Our hotel like a pioneers camp in the 50s but its grimness was relieved by Mike the porter who took us in a taxi to one of the best restaurants in the town, where Darling sang to us (her father was a teacher of geography and fascinated by the Australian River). The owner, a sommelier, the symbol of his trade tattooed onto his arm, brought us home via Mike’s house so we could confirm the meal’s quality. His family were playing dominoes in the street. The embroidery here is wonderful, both drawn work in linen and cotton is being handmade everywhere by the women.
Three hours on via delightful Sancti Spiritus. This is worth a stop for a visit to the church and the colonial museum and lunch. They are restoring the gardens in the main square and we ate behind the now familiar grilled windows without glass. We drove north and over the remarkable causeway started in 1988 to the fan of islands off the coast. The Caribbean is barely tidal, here we were to bone fish. New fly rod and flies, sun proof clothes and the wrong foot wear. I had longed to do this for years imagining myself the Bond Girl in bikini. Nothing could have been further in reality. It was difficult for the untrained eye to see the fish coming. One poor cast and they were off. Barracudas and Cowfish were also around as we waded up to the thigh in the warm water for five hours eating our picnic on the hoof. Sitting was not an option. Bond Girl’s casting was not up to scratch so I went bird watching the next day across the Hemingway Bridge onto the next island. It is worth it and there is a professional guide to book ahead, Paulino Lopez.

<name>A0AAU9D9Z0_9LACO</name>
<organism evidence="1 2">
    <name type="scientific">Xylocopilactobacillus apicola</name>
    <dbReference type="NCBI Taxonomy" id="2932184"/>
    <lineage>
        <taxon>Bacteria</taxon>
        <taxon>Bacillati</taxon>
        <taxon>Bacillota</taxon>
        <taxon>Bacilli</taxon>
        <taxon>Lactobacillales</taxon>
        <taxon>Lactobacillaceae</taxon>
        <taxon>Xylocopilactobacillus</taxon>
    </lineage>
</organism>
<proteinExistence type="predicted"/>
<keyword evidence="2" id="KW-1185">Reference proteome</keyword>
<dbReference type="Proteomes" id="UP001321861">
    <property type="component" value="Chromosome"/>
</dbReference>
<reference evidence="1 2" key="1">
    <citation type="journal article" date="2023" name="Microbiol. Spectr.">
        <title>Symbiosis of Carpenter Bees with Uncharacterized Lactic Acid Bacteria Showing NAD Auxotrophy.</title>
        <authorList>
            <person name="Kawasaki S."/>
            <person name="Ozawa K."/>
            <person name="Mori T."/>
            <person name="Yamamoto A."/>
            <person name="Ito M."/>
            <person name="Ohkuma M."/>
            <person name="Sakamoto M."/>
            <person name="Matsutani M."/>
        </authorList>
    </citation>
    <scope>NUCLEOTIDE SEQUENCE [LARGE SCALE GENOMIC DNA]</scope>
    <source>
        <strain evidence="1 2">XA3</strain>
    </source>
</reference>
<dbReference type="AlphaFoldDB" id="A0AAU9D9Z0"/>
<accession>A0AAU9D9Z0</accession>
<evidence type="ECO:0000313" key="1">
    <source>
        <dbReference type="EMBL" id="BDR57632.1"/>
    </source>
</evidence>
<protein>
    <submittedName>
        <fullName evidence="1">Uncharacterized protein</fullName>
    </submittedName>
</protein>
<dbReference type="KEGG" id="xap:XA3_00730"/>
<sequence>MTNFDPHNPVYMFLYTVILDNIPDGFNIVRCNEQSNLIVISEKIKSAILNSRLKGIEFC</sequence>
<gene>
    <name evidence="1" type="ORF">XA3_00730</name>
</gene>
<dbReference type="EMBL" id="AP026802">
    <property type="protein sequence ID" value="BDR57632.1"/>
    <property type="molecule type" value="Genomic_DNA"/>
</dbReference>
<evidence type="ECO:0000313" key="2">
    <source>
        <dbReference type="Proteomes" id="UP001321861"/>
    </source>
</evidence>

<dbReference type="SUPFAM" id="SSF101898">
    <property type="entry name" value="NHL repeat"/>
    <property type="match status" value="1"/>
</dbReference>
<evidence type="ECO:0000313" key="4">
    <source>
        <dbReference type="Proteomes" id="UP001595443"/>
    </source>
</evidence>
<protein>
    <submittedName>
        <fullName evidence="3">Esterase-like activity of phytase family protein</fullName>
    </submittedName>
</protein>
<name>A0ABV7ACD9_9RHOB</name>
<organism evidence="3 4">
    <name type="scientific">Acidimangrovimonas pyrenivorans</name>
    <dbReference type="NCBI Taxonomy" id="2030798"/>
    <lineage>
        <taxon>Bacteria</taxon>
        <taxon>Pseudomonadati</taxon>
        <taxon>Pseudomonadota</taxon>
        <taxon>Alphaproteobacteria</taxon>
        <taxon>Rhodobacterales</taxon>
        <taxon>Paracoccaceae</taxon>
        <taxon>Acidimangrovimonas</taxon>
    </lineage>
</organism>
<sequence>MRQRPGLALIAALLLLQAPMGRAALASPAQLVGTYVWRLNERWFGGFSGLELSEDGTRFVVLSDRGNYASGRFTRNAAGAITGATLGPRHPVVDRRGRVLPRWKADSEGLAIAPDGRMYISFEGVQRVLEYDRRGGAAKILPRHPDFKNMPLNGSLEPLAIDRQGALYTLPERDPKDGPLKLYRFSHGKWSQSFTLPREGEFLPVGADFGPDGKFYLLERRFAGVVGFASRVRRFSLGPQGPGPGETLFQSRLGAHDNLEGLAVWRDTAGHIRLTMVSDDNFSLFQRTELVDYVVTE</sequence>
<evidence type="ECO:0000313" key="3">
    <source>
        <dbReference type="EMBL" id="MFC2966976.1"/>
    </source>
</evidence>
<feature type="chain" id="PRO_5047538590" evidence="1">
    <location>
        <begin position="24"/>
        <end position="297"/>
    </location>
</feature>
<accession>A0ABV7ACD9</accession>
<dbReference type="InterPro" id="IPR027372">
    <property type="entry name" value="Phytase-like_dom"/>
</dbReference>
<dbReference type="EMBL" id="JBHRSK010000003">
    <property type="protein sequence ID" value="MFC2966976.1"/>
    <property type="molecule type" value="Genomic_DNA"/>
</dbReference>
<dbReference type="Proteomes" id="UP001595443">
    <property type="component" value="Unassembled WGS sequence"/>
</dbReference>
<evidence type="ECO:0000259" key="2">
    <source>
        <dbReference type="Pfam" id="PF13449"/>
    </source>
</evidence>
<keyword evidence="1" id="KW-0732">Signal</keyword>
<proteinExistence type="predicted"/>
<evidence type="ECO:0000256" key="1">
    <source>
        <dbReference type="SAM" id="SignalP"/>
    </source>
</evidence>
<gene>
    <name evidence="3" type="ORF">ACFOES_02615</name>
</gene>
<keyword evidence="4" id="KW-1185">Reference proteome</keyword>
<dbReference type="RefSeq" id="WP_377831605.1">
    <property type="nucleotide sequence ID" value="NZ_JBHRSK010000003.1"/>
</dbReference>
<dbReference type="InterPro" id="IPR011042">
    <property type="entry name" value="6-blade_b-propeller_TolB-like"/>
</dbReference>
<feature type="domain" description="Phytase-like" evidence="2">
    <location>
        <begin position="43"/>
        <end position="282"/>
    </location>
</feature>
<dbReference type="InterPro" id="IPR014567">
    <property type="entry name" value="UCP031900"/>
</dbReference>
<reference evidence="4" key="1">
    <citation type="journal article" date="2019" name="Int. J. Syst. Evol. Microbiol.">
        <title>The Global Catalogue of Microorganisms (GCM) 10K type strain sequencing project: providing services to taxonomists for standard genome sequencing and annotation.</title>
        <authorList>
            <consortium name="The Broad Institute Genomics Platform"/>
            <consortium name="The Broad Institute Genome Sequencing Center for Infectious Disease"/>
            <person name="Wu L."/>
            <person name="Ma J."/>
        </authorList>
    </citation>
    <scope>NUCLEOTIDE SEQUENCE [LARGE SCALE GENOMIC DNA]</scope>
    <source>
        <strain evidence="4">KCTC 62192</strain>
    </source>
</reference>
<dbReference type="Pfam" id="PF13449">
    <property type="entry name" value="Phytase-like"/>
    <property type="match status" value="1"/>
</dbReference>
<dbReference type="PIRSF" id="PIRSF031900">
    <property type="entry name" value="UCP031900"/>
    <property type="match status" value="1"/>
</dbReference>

Flamingos by the Hemingway Bridge
As for our fishing guides, they were vital, one Julio Cesar is the head waiter in the hotel’s Oriental restaurant, quite the best of 4 there in the Spanish-run hotel. One of our drivers said that the Cayos are not really Cuba. But it is really, everyone is out to help you. Castro has been clever with the islands. There is another huge complex going up. It is really Cuba’s Sharm El Sheikh. Buildings are height restricted and not allowed on the shoreline. Even utility wires are underground. There are the remains of one old aerodrome. I fondly imagined Hemingway arriving.